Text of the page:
Academic journal article Public Relations Journal

A Graphic Is Worth a Thousand Words

Academic journal article Public Relations Journal

A Graphic Is Worth a Thousand Words

Article excerpt

The Internal Revenue Service (IRS) is attempting to transform boring newspaper stories about taxes into must-read articles. To help taxpayers digest news articles about tax deadlines, forms and figures, the IRS is using a new tactic this tax season: they're illustrating information found in their press releases with eye-catching graphics.

The IRS has produced graphics on subjects such as undelivered refunds, common errors on tax forms and a tax time-line showing milestones in the tax season.

"Graphics simplify the type of information we need to communicate, and call attention to the story when editors use them in their layouts," said Mike Quinn, a public affairs officer with the IRS.

Quinn said newspapers have been using the IRS' informational graphics in much the same way they use press releases. "They'll either publish the graphics we give them or use the basic design and information to create their own," he said.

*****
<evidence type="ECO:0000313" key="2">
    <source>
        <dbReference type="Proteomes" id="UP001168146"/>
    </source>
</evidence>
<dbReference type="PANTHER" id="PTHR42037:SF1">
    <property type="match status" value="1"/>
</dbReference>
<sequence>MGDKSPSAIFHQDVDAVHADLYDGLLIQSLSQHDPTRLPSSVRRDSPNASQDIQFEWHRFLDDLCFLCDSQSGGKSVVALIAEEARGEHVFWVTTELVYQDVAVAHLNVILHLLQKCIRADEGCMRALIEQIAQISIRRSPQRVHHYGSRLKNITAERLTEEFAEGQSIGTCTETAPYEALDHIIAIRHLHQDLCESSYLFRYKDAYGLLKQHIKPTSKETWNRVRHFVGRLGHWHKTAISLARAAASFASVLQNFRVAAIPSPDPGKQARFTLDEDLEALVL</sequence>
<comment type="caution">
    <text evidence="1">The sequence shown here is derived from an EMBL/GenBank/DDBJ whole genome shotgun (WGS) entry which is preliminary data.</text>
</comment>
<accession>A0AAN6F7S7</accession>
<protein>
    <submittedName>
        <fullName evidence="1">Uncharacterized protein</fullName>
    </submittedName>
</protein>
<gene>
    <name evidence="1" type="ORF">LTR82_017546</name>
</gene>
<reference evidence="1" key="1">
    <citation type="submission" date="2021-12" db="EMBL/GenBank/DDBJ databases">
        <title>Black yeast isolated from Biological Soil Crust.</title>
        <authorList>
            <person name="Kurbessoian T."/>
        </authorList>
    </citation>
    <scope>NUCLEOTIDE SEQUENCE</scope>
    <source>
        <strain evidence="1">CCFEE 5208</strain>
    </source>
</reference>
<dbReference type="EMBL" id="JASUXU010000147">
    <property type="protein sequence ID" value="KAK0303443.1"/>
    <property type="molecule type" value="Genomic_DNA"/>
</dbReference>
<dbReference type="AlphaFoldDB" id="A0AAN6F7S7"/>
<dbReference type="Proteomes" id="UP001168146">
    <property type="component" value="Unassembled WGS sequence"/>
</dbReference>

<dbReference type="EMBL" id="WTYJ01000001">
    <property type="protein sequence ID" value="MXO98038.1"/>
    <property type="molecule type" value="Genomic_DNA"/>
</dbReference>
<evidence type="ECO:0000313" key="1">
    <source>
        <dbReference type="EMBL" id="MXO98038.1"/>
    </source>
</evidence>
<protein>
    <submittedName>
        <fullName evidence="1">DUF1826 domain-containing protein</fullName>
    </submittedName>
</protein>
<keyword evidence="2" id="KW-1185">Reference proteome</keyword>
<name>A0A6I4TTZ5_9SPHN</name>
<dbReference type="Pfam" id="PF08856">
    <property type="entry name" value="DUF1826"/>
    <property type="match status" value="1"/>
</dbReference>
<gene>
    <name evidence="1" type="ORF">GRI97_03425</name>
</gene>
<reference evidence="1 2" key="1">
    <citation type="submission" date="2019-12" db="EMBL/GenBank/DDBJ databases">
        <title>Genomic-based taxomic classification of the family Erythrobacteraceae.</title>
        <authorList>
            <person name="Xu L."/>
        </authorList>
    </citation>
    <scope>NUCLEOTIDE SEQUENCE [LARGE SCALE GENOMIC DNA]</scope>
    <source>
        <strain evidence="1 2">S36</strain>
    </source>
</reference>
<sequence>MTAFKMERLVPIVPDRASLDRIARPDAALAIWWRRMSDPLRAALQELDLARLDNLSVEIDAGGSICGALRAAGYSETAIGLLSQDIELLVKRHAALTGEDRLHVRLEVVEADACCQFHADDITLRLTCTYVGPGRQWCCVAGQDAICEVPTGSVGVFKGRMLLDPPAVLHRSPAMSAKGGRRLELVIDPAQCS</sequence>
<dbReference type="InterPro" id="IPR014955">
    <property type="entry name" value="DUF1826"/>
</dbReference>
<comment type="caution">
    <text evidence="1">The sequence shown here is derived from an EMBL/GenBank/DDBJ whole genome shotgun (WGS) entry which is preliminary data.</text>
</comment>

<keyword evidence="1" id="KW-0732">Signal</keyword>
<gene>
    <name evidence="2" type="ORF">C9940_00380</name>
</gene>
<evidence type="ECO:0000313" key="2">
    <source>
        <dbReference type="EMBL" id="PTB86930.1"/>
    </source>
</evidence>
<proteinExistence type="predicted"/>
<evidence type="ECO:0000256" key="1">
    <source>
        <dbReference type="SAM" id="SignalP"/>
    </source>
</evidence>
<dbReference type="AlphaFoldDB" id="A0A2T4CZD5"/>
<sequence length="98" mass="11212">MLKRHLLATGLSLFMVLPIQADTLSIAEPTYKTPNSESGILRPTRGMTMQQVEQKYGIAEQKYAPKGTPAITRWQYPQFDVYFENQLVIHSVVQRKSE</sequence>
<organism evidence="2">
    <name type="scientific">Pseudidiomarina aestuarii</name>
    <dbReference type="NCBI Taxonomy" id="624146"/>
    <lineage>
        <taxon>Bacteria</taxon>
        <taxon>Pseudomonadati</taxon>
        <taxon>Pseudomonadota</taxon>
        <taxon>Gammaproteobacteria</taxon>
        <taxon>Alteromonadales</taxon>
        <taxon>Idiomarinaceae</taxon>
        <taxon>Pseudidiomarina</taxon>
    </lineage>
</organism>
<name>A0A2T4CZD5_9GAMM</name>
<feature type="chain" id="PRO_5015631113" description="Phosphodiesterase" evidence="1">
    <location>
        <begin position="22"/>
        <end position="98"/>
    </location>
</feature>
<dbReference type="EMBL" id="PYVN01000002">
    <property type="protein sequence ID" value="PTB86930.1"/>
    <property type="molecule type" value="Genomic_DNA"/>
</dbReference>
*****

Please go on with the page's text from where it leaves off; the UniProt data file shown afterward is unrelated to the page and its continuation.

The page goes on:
The IRS tactic capitalizes on the newspaper industry's affection for graphics--a trend that started in the mid-'80s when desktop computers made graphics production fast and affordable. The rationale is that graphics make ideas and statistical information easier to understand. They also lend visual punch to print publications competing for readers' attention. Whatever the attraction, more editors are looking for opportunities to use graphics.

Column inches increase

The IRS began including graphics with their press releases as part of a study with the College of Journalism and Mass Communications at the University of South Carolina (USC), in Columbia, SC. The goal of the study was to see whether newspapers would use graphics that accompanied a press release and how this would affect the play of a story on the page. The IRS provided USC with upcoming press releases over a six-month period. Graphics were created and then packaged with a press release and delivered to papers in the IRS' Southeast service region.

The study found that the amount of column-inch space devoted to the entire package--headline, graphic and story--increased dramatically when the graphic ran with a story. For example, the graphic that ran with a story about undelivered refund checks published in the Charleston Post and Courier added 32 column inches to the total package.

Editors from a broad spectrum of newspapers, from the Miami Herald to small weeklies, printed the graphics alongside stories written from the press release. …

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